What To Look For In A Costume
- Fire retardant.
- Comfort - not too long, big or baggy, child may trip and fall.
- Bright or iridescent colors or reflective tape so motorists can see child.
- A good fitting mask so it won't slide over child's eyes and obstruct his vision. Or instead of a mask, use mommy's make up to paint a mask on child's face.
- No toy weapons with sharp points or edges. No realistic toy weapons.
Make Sure Your Little Ones Have Some Halloween 'Stay Safe' Rules If They Do Go Out.
Parents make sure you know your neighbors, for children the following:
- stay in the neighborhood.
- stay at the front door when trick or treating. There should be no need to enter a home for a treat.
- walk with other neighborhood children. There is safety in numbers.
- do not to eat any treats until he/she gets home and shows them to you.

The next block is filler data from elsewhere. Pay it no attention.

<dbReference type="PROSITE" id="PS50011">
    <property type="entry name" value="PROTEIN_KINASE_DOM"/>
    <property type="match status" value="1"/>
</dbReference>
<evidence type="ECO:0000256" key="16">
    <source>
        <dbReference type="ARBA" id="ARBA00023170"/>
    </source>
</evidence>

Door-to-door Neighborhood Safety Checkpoints.
- For safety, recruit a parent to walk with the children.
- If possible, have a list of the neighbors your child will visit.
- Put an inexpensive flashlight in your child's 'goody bag', it may come in handy.
- Tuck or pin an identification card somewhere on your child's costume. It should have your name, address and telephone number listed.
An alternative to having kids go out trick or treating is a home or a community group party. If you are not having a home party, check out your local church, library, police department or civic associations to see if they are having any Halloween events.
These may seem like a lot of precautions for an evening of Halloween fun but precautions must change with the times. Don't frighten your children unnecessarily with do's and don'ts but do remember - Safety first.
For more information concerning Halloween safety, visit U.S. Consumer Product Safety Commission
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